The presence (or absence) of natural amenities is becoming increasingly important to the economic well-being of rural areas. With such amenities as a mild climate, mountains, coastlines, and lakes, a rural area can attract retirees, tourists, and recreationists, as well as some firms and self-employed professionals who place a high value on the quality of living offered by these amenities. In turn, the economic activities particularly services that these people and firms generate are becoming increasingly important sources of employment and income.
Examined here are "retirement-destination counties," counties mainly in the South and West that experienced 15 percent or more inmigration of people age 60 and older in the 1980s. These counties are generally more rural than other nonmetro counties. In addition to being located near amenities, these counties also tend to be near military bases, reflecting the desire of military retirees to be near medical and shopping facilities located on the bases.
Along with natural amenities, several other factors have contributed to the increased migration to these areas: improved health of older people, earlier retirement ages, higher retirement incomes, some preference for smaller communities, and improvements in transportation and communications.
Natural amenities, such as a mild climate, mountains, and seashores, draw tourists and recreationists, as well as retirees, to retirement-destination counties.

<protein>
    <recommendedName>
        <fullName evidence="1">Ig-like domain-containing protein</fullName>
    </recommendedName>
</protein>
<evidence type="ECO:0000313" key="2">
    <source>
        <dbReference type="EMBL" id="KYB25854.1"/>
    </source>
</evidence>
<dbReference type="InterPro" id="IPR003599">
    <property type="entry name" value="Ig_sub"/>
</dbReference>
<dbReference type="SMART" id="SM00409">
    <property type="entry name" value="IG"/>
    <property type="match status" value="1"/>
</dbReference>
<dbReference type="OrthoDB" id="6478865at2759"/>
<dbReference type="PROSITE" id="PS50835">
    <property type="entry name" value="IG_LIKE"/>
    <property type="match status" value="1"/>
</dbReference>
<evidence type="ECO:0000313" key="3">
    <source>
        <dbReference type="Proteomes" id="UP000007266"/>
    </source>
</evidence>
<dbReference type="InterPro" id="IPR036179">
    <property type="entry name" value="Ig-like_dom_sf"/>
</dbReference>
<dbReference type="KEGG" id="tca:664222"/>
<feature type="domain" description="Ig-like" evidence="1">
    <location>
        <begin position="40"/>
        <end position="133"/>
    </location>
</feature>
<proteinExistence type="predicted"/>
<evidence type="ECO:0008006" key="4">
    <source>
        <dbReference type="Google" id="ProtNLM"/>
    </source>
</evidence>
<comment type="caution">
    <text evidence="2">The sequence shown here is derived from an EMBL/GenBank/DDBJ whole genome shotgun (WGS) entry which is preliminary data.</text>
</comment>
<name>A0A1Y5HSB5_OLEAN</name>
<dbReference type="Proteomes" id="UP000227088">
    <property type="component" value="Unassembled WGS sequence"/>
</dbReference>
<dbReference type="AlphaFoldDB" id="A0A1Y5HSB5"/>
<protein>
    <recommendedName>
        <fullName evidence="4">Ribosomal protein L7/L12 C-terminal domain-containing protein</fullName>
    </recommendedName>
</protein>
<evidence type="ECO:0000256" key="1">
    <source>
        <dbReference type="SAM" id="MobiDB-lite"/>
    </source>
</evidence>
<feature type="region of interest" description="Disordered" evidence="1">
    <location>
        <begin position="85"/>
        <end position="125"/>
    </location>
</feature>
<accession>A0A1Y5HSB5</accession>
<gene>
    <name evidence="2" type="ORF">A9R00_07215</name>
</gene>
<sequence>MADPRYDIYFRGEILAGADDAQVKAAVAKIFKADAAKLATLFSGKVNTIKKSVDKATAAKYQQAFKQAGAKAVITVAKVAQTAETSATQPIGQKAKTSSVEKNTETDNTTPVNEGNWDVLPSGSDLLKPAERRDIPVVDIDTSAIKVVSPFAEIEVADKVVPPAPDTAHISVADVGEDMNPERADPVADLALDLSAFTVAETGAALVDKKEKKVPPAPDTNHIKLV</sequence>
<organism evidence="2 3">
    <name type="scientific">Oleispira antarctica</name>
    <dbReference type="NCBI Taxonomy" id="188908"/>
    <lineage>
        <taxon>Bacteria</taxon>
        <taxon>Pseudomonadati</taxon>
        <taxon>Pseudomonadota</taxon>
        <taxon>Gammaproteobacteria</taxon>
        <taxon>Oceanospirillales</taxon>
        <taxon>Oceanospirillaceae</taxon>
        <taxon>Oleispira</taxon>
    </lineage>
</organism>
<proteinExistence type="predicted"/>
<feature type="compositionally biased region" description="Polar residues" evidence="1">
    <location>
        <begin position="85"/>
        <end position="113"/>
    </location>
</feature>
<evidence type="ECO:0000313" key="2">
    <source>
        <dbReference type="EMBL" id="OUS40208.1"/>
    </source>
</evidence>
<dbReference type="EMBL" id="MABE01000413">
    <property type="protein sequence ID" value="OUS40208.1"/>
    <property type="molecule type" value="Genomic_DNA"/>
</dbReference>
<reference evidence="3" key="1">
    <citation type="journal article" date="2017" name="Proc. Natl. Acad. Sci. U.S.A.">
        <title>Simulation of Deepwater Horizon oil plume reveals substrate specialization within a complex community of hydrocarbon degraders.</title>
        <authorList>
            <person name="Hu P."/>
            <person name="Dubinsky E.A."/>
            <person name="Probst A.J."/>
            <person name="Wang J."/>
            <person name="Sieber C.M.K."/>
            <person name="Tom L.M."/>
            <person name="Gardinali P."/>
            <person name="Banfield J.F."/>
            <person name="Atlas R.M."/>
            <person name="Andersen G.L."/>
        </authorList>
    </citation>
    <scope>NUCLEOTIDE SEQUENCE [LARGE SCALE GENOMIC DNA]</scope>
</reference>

While generally viewed as a positive development for rural areas, the influx of retirees and other inmigrants is not problem free. Increased demand for infrastructure (roads, water and sewer service, etc.) and social services, change in local cultural values, and escalation of property values and housing costs are among some of the factors associated with the trend that can be troublesome to long-time residents.
Economically, these counties did very well during the 1980s. As a group, they had the highest rate of earnings growth (26 percent) and job growth (34 percent) of any nonmetro county type. In fact, nearly all the retirement counties had job growth.
The job growth rate is explained, in part, by rapid growth in services, government, and construction jobs in these counties. Nearly three-fifths of the jobs in the retirement counties are in the services sector. Due in part, however, to the dominance of services sector jobs (even though some of them may be in higher paying services), earnings per job are slightly lower in retirement counties than in nonmetro counties as a group.
Earnings per job in retirement counties were about 5 percent less than in nonmetro counties as a group:
However, job growth in retirement counties exceeded even the metro rate; growth in services jobs in retirement counties was even greater:
Population grew an average of 23 percent in these counties in the 1980s, far exceeding the 0.6 percent nonmetro average. The number of people age 65 and over grew by 45 percent. The size of the younger population grew as well, in part because of job growth in recreation and tourism and in services catering to the needs of retirees.
Management of a growing population and the pressure it puts on infrastructure and public services, property values, housing costs, and community composition and values, as well as the pressure put on the natural amenities that serve as the drawing card, will be a major challenge for retirement counties. The prevalence of low-skill, low-wage jobs may not adequately provide for the needs of workers, especially if an influx of wealthier retirees drives up demand (and prices) for housing and other essentials.